MDN Quickstart with GitHub Integration

Today we’re announcing a new version of the MDN Quickstart extension for Visual Studio Code. This extension allows developers to directly contribute to MDN’s content through the code editor they are already using every day.

As part of this release, we have also partnered with GitHub to integrate your favorite code editor with your favorite open-source hosting platform.

MDN Quickstart with GitHub Integration

The MDN Quickstart extension offers a first-class experience for developers who want to contribute to MDN. With this update, you can now link your GitHub account and create pull requests (PR) directly from VS Code. This integration with GitHub will help you:

Clone any MDN repository

Sign in and create pull requests

Get ready to submit your PRs!

MDN Quickstart with GitHub Integration

MDN Quickstart with GitHub Integration

In this tutorial, you’ll create a repository on GitHub and import it into Visual Studio Code. You’ll then commit changes to your project and push them to GitHub. This tutorial is aimed at people who are new to using version control, but have some experience using the command line. It covers the basic steps to work with a Git repository: creating a project and committing changes.

If you want a more detailed overview of working with Git in Visual Studio Code, check out the Git integration documentation.

Visual Studio Code is a lightweight code editor with support for many languages. In this Quickstart, we’ll create a simple Java application, run it locally and then deploy it to the cloud.

If you don’t have Visual Studio Code installed, download and install it for your OS from the Visual Studio Code website.

Visual Studio Code is an open source editor available for Windows, Linux, and macOS. It’s cross-platform and supports syntax highlighting for many programming languages. You can also extend Visual Studio Code to add your own extensions. We’ll see examples of these extensions as we go through this Quickstart.

Visual Studio Code is a lightweight, yet powerful source code editor that runs on your desktop. It has support for debugging, embedded Git control and GitHub, syntax highlighting, intelligent code completion, snippets, and code refactoring. It is highly customizable, allowing users to change the theme, keyboard shortcuts, preferences, and install extensions that add additional functionality.


To download the latest version of Visual Studio Code, visit Windows users can choose between a 32-bit or 64-bit version; we recommend using the 64-bit installer when possible.

Once downloaded and installed from the .exe file you can launch it from your Start menu or desktop icon. The first time you launch Visual Studio Code it will ask if you want to continue with the default settings or customize these settings; we recommend taking the defaults unless you have strong reasons not to do so. Once open Visual Studio Code will look like this:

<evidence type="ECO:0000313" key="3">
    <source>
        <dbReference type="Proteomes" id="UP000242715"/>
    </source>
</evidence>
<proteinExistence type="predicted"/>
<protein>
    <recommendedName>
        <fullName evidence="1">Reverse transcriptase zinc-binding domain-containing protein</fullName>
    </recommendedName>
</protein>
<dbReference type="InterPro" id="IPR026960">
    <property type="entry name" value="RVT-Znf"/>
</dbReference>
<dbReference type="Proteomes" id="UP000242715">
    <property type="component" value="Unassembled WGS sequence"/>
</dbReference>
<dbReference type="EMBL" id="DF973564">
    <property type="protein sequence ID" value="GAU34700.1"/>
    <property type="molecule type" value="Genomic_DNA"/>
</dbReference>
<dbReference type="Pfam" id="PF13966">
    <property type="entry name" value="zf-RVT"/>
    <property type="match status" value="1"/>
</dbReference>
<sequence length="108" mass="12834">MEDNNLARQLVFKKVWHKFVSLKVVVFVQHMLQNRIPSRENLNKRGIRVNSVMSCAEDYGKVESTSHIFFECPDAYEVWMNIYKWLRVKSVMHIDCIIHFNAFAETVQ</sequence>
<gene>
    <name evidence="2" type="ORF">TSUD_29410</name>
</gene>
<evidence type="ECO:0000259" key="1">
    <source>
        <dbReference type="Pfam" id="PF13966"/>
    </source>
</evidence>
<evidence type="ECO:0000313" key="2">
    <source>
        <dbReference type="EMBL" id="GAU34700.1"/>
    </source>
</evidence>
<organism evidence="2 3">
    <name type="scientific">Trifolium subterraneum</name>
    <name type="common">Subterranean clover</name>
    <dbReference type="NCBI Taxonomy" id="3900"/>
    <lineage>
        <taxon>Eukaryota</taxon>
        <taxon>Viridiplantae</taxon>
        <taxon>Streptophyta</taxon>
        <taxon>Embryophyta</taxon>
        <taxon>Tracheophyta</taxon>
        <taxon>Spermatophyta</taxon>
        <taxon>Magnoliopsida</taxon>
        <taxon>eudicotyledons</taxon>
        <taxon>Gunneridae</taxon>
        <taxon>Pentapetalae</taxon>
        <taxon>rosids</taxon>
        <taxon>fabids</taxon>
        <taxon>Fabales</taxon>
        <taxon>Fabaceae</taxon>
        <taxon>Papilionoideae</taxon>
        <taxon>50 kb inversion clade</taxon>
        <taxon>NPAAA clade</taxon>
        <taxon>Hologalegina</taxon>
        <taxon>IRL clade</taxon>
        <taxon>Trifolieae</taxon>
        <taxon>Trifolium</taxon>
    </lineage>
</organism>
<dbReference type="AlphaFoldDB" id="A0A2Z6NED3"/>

Visual Studio Code Java extension can use information contained on Maven, Gradle and Lumg to provide recommendations. These extensions are enabled by default.

Maven for Java

Maven is a popular Java build tool. If you have a pom.xml file in your repository, the language extensions will offer the following features:

Java Depedency Viewer

The language server will index all available dependencies and allow you to quickly view them with Go to Symbol in Workspace (⌘T (Windows, Linux Ctrl+T)), or by clicking on an import statement.

Automatic import suggestions

The language server will suggest import statements as you type.

Some of the features we’ll cover, like code completion, will work for any language. Others, like debugging, are specific to JavaScript. We’ll show you how to set up a project for your own language later in the tutorial.

The rest of this tutorial will take you through the steps to create a new extension and publish it to the Visual Studio Marketplace. If you’d prefer to watch a video version instead, you can find one here:

We’ll start by creating a minimal Hello World extension that introduces you to the structure of an extension and the basic files required. Then we’ll add a few more commands and styles. We’ll finish up by adding a custom HTML page to our extension as well as access to Visual Studio Code’s APIs.

The last time we visited Visual Studio Code, I mentioned that we might be interested in adding support for additional languages. Since then, some of us on the Developer Advocacy team have been spending more time in VS Code and we noticed several things:

* The extension model is easy to work with, and well-documented.

* The community has created extensions for a wide variety of languages, including JavaScript, Node.js, Python, C

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